back to article One sixth of the ENTIRE PLANET will buy a new smartphone this year

One in six human beings are set to buy a new smartphone this year, Juniper has predicted, with the sales surge driven by the availablilty of mobes which cost under a hundred quid. It said international smartphone shipments will approach 1.2 billion this year, an increase of 19 per cent from the 985 million handsets shipped in …

  1. Anonymous Coward
    Anonymous Coward

    Good enough is the enemy of great

    Cheap smartphones appear bound to make inroads, as soon as they are good enough for what most (young) people do with their phones. That's essentially messaging, relatively simple games, and, er, phone calls. Watching videos would be a fourth point if enough bandwidth was available everywhere. Now, last year's mid-market phones are perfectly good for that sort of things, and they will be next year's cheapo phones.

    Translation for IT people: Most customers don't even need the latest tech. They just need good enough tech specs, and will then go for cheapness and, surprisingly, ease of use.

    1. Anonymous Custard Silver badge

      Re: Good enough is the enemy of great

      So it was for PC's, and so it shall be for smartphones and tablets...

    2. Anonymous Coward
      Anonymous Coward

      Re: Good enough is the enemy of great

      "Cheap smartphones appear bound to make inroads, as soon as they are good enough for what most (young) people do with their phones. "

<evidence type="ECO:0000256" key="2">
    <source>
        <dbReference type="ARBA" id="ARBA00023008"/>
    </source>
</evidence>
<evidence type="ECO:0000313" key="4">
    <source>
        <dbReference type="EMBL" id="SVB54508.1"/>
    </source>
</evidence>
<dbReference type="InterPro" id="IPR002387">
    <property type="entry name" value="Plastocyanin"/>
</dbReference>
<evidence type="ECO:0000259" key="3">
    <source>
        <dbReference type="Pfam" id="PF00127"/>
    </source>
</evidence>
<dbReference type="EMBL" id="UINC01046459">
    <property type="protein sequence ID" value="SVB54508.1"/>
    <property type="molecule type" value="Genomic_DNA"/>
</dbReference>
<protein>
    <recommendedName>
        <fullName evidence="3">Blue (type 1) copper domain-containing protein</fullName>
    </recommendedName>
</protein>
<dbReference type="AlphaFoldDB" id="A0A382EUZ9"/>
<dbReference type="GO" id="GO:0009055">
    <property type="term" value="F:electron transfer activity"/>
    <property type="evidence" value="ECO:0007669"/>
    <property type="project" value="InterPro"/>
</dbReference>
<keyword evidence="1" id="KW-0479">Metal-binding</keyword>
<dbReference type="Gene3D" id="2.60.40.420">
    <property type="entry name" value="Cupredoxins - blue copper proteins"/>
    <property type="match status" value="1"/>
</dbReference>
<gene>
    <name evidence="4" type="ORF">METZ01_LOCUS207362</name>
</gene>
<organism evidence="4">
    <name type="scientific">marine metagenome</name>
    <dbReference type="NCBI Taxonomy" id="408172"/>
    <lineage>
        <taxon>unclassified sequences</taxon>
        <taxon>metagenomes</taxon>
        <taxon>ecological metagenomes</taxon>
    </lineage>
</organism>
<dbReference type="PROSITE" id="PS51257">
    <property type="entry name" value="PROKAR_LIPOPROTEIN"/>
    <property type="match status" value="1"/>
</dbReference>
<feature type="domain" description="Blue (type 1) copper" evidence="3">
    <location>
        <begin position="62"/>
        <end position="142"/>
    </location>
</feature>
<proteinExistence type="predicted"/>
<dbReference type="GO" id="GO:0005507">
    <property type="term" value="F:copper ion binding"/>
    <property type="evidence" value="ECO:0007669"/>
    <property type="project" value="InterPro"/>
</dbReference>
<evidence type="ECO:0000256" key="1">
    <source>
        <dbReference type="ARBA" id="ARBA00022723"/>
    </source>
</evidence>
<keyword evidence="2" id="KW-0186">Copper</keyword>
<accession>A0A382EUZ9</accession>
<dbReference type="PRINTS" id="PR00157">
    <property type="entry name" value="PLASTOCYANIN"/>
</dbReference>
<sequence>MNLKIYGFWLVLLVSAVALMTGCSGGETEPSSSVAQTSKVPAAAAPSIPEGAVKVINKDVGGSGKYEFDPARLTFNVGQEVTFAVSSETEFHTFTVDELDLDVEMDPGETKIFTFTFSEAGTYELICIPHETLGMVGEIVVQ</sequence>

That may be true for teenage loafers in the US or Europe, but the bulk of the growth is "good enough" phones being sold to developing markets. For somebody on a few dollars a day (if they're lucky), they aren't buying a $100 phone to play Angry Birds (or whatever shite is today's hot game). They are buying it to get advice on weather for agricultural needs, to check seed or produce prices, to get remote medical advice, to learn stuff, to arrange transport, find and buy spare parts etc.

      And because developing markets can leapfrog the need for expensive fixed line infrastructure, their countries can invest in other things that are more useful, so (nationally speaking) this can avoid the need for universal fixed line telecoms that would otherwise consume billions.

      1. Anonymous Coward
        Anonymous Coward

        Re: Good enough is the enemy of great

        Incidentally, I guess the greatest uptake for those new mobiles will be the developing-country middle classes, most or many of whom will be city dwellers. And yes, they will google or baidong medical advice (or partnership advice or other advice), but being for the most part young(ish) people they will also text like Western folk do, and use their phones for relationship building.

        The often-cited image of the African farmer checking seed prices on her mobe is I think a bit skewed, as she may do it once in a while but certainly not often enough to justify even a 100$ investment; and she will just possibly have invested some 10$ previously into a transistor radio that has as good a weather forecast as is available (or go and ask the neighbour who has one). I can rather picture the same farmer keeping occasional contact with the kids who try to make a living in town. Don't expect people in developing countries to use technology much more sensibly than we do, though.

  2. SuccessCase

    You gotta laugh. These companies are so transparent. Juniper get a great deal of business from Microsoft, who have been failing to make headway in developed nations and against Samsung and Apple in particular and suddenly premium mobes are "ultra-premium." Makes them sound niche.

    You might think I'm being paranoid and it's true I don't know for sure what Juniper's motivation is. However I have worked with these research companies and I know that is precisely the kind of "tuning" they do for their biggest clients, so I'm 90% sure.